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      1. Will do. It’s being delivered today, but will have to wait behind weighty tome on Spanish Civil War, of which I have obsession.

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  4. Annabel’s doing us a great service, isn’t she – thanks to this challenge I have heaved a huge volume of collected Icelandic sagas off my TBR shelf (heartily enjoying it) where it has been since 2014, and a trilogy of Icelandic novels (2015-16, yet to start but they’re physically there and staring at me). I read quite a lot of memoir but have had enough addiction to last a lifetime – I would definitely read vol 1 of this, though!

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    1. Hi Liz — I totally agree; Annabel deserves a public service medal! #NordicFINDS is a brilliant idea; it’s fun and it gets us all to go to the TBR shelf.
      I’m very impressed with your Icelandic sagas! They’re magnificant works but I’ve never been able to tackle them, even in modern retellings. What are the Icelandic novels whose stares are intimidating you? They sound appropriately fierce!
      I know what you mean about addiction writing. I think it’s interesting that Dependency was finally translated and found a publisher (in his interview, Goldman said that he translated it on spec), just as the opioid crises dominates the news. It’s a testament to Ditlevsen’s power as a writer that I found her account so griping. That being said, I preferred Childhood, which you can easily read as a stand-alone.

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    1. Hi Alison — isn’t it funny, how different things appeal to us? And wonderful! So boring if we all liked the same things.
      If I gave the impression that Ditlevsen’s memoirs are scandal lit, I’ve done her work a great disservice. I think I’d describe the memoirs as a beautifully written and very honest account of the life of a very flawed and very gifted human. Looking at my review, I think I should have emphasized Ditlevson’s achievements more than I did. It’s amazing to think of the quantity and quality of the work she produced while battling depression and addiction; the very fact she survived at all and continued to write was an incredible achievement. Even more so, when you consider the damage inflicted by a truly horrific childhood. Ditlevsen isn’t always likable but I did find her fascinating, with much to admire in her personality.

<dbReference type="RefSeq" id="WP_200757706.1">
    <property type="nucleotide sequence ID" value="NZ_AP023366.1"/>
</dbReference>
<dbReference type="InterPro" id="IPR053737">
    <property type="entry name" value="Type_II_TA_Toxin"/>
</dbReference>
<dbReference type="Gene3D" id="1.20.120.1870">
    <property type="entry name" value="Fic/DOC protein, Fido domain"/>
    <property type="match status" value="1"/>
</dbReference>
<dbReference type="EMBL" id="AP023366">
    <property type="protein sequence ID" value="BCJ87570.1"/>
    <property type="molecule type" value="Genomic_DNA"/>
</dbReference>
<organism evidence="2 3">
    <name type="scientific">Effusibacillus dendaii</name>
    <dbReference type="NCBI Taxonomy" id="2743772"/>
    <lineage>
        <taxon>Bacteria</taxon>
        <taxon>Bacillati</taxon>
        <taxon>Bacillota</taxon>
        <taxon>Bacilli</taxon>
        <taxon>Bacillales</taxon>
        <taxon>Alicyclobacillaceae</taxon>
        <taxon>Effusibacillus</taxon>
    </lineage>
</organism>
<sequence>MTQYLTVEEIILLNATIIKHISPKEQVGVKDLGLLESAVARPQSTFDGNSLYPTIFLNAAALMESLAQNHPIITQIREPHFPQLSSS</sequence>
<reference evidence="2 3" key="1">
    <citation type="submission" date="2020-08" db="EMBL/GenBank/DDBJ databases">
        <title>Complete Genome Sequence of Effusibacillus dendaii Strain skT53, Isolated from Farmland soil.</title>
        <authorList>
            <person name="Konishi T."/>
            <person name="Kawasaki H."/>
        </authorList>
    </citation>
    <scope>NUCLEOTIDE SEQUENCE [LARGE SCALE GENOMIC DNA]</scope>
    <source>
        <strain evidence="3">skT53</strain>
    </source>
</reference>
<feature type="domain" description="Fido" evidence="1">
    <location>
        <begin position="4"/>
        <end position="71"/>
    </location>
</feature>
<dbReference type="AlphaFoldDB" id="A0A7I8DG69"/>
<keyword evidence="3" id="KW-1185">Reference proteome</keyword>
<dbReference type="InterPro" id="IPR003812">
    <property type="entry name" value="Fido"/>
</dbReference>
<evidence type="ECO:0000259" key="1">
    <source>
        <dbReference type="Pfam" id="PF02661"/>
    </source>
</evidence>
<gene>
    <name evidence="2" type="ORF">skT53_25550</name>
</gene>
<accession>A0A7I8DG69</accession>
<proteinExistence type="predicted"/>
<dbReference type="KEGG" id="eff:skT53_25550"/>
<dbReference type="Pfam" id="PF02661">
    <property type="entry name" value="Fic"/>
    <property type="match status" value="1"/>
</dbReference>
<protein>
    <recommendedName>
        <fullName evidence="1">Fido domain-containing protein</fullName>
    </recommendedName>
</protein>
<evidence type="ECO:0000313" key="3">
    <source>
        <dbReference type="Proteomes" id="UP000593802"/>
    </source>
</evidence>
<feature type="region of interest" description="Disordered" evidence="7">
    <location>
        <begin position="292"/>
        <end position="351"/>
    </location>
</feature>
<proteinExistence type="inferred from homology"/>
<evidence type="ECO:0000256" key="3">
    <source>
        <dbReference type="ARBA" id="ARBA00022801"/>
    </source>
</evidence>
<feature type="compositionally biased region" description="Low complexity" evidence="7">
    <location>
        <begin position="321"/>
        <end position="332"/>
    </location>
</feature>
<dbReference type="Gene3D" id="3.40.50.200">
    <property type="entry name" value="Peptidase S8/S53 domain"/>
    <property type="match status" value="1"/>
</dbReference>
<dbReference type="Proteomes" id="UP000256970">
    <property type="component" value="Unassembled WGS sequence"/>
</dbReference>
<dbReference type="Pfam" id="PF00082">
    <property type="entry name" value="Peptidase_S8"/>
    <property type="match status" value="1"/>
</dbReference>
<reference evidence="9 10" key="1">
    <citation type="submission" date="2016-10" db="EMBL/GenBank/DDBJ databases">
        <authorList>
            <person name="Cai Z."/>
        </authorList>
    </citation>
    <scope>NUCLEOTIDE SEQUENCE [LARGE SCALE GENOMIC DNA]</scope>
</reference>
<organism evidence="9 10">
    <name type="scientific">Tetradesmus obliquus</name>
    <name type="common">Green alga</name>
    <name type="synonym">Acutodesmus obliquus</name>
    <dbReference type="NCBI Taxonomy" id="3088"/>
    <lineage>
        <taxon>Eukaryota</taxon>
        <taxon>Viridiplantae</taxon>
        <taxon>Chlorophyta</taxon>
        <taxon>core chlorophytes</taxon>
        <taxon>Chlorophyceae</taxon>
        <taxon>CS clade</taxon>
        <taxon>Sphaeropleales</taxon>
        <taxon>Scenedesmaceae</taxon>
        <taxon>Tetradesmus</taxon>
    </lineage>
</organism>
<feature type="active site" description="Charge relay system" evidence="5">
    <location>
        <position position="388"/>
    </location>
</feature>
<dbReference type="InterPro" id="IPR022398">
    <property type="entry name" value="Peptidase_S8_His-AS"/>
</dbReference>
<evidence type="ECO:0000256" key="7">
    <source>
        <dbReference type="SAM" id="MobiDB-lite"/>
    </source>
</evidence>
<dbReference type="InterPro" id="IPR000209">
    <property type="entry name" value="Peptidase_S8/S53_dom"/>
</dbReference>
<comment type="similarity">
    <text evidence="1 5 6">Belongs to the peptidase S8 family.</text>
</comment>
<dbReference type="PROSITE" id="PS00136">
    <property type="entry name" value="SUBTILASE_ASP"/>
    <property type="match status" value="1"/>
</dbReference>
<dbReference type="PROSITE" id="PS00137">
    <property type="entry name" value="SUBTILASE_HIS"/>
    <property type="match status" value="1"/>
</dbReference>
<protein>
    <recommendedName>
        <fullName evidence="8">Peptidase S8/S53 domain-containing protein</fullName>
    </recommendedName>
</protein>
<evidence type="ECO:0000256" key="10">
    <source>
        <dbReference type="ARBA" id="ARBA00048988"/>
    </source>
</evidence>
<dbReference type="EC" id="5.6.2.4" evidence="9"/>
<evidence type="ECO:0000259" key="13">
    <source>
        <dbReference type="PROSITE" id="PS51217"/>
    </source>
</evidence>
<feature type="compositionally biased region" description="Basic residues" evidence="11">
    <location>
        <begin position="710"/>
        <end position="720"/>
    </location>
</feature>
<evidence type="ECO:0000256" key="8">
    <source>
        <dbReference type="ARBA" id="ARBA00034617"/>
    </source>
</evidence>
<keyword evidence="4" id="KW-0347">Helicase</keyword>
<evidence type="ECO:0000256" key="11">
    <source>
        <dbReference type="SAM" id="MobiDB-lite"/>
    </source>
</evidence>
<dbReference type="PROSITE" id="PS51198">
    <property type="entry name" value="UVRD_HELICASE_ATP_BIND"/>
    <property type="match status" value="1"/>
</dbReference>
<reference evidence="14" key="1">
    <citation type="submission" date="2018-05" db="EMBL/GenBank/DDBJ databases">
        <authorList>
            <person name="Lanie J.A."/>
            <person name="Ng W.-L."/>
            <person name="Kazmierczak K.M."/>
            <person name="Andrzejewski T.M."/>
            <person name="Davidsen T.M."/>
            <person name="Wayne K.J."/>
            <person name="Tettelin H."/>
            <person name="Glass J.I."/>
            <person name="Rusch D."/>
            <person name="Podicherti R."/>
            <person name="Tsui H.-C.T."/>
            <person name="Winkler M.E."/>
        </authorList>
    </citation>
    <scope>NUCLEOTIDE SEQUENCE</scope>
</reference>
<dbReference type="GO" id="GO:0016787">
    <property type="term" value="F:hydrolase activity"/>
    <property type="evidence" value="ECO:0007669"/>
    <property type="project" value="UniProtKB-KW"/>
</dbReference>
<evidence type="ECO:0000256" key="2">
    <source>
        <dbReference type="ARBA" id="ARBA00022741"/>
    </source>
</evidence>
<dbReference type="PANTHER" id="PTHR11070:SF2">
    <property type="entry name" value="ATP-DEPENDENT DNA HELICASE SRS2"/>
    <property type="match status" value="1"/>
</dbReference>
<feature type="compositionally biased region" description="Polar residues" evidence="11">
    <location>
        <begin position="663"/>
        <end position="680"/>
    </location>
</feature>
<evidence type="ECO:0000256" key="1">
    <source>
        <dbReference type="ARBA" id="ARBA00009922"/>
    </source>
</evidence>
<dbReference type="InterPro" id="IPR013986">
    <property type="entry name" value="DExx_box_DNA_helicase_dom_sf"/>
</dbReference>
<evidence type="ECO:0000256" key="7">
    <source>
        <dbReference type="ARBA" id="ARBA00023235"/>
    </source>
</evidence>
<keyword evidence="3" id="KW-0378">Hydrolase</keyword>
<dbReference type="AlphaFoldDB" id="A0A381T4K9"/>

If you’re a reader of memoirs (as I said, I generally am not) then you may want to keep the trilogy in the back of your mind, because it’s a wonderful example of its genre. Since Dependency was written after the other two volumes, you could easily skip it and focus on Ditlevsen’s wonderful account of her childhood and youth.

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      1. Alison — LOL! Yes! I did misread your abbreviation; my only excuse was I was going fast (cat was having a little kitty fit, as breakfast was running late!). That’s too, too funny! And I’m so relieved I didn’t misrepresent the trilogy.
        I’ve come pretty late to Scandi lit myself and must admit that I have a limited capacity for much of the crime noir stuff (I’m the only person on the planet who didn’t like the book Girl with the Dragon Tatoo). Since the whole area is new to me, I’m actually have a lot of fun finding new writers and such. I love novelty! (gives you a good idea of my personality!)

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  5. A fascinating write-up of an equally fascinating series of books. A little like you, I found the first volume the most interesting and immersive of the three, but the trilogy as a whole is remarkably good! What struck me most was the unadorned, matter-of-fact style in which Ditlevsen conveys her story. The simplicity of it makes her revelations feel all the more arresting, a little like Sophia’s narrative in Barbara Comyns’ novel Our Spoons Came from Woolworths.